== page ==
Key tip: if you tend to roll your ankles, buy boots that have higher ankle support.

I have different types of hiking boots.  For summer/fall I tend to wear my HOKA Anacapas (see pic).  I like them because they are lightweight & allow normal motion of my foot mechanics.

For winter, I have a heavier pair of hiking boots with a higher ankle support.

Day Backpacks:

This comes to individual choice. Again, pick one that feels comfortable on your body & is organized in a way that works for you.  I tend to like Osprey backpacks, they work for me.

Keep in mind your torso length & hip size for fit.  Check out the picture of the 2 backpacks below.  The smaller one is mine & the larger one is my spouse.  I’m 5’5” & he is 6’4”.  His pack would not work well for me as a daypack.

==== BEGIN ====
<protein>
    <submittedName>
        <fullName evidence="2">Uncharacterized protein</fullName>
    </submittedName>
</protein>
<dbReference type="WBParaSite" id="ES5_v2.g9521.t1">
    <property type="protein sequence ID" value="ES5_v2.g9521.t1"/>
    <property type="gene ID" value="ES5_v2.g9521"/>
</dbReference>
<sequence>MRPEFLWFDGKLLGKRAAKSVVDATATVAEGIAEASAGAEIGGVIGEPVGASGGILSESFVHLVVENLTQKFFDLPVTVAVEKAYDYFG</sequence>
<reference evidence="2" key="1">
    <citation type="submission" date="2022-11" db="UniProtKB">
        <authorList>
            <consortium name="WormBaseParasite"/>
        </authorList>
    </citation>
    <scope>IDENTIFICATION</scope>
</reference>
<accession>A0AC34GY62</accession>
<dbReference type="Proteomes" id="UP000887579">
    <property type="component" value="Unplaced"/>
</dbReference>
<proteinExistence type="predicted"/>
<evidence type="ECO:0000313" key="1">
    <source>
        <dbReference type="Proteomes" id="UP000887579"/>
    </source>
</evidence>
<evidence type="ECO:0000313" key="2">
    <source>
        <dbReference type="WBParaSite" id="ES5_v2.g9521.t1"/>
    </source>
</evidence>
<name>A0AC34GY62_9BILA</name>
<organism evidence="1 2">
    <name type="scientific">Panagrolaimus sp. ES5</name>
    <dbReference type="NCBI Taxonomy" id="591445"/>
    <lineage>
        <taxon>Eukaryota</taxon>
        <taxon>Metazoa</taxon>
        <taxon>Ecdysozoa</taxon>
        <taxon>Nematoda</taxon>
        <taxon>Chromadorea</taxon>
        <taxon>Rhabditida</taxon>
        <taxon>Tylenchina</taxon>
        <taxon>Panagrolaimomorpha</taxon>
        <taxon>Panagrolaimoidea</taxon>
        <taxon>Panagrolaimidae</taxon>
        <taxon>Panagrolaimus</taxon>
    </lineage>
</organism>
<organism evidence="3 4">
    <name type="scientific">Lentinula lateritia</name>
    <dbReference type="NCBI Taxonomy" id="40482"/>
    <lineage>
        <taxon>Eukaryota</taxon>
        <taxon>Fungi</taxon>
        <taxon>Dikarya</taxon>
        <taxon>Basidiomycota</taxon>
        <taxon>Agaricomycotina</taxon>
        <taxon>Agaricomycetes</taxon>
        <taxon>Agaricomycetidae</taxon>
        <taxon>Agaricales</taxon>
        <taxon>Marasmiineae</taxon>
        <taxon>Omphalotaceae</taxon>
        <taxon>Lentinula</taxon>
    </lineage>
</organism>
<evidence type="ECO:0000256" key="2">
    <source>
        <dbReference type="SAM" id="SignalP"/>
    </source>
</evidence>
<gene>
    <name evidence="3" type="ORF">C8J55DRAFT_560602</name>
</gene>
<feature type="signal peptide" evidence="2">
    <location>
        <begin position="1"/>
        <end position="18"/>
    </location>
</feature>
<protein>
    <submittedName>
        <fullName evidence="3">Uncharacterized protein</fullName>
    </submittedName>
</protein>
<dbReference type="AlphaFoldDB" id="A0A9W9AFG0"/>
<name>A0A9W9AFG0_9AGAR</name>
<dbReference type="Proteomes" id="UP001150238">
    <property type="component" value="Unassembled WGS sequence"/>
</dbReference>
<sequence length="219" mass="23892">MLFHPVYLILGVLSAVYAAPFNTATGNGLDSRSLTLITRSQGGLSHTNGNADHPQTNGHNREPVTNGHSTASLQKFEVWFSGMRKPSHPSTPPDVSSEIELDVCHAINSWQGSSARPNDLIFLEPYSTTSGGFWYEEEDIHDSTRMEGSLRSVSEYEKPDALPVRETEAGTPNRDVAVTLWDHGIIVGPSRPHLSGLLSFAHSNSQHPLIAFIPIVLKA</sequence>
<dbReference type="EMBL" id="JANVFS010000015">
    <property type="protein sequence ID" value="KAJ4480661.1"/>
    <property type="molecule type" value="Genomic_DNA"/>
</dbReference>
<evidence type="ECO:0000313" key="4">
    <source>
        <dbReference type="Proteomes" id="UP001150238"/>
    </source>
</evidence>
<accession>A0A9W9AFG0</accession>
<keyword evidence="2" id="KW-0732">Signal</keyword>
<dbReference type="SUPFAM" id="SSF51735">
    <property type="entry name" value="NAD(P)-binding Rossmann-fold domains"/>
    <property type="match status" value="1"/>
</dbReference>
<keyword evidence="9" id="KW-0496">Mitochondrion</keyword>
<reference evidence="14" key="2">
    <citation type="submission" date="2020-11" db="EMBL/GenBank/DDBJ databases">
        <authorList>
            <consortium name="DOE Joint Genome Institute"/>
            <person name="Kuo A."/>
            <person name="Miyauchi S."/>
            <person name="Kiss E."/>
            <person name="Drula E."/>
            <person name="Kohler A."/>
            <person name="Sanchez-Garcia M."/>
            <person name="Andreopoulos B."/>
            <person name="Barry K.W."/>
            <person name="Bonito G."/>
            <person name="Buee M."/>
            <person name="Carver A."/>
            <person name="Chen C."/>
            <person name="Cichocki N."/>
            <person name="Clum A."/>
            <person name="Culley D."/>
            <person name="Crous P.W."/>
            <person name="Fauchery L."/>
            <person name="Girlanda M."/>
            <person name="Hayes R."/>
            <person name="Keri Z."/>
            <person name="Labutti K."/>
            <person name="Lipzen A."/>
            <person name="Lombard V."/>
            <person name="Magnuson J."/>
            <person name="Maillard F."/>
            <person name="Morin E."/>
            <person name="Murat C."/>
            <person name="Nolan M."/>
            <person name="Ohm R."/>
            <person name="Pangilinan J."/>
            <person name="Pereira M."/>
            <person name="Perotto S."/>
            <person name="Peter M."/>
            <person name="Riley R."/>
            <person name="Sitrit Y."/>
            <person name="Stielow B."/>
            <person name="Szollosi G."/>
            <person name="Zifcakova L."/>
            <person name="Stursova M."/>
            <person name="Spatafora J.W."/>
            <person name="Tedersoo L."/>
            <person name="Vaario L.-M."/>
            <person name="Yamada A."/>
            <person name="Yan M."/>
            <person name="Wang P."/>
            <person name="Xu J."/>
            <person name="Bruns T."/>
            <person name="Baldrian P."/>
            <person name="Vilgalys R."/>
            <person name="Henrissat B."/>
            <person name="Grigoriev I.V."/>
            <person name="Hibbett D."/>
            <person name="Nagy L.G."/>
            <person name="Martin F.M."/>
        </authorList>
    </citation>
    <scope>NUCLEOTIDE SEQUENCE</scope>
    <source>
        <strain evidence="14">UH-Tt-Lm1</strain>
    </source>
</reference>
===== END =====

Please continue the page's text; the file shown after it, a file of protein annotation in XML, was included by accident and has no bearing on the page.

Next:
A few other miscellaneous items:

Contacts/glasses:  I keep an extra pair of contacts & distance glasses in my pack.

Eye re-wetting drops: Helpful in more arid climates, especially if you wear contacts.

Electrolytes:  I talked about this in the last post, but keep some Nuuns or something similar in your pack

So, how does your pack and preparation compare to this list? Do you have any additions? Perhaps you’ve found something useful that I haven’t mentioned—feel free to share.

We hope you’ll never need Search & Rescue, but if you do, being well-prepared can significantly improve your situation. Hopefully, this information inspires you to confidently embrace whatever comes your way.

Happy Trails!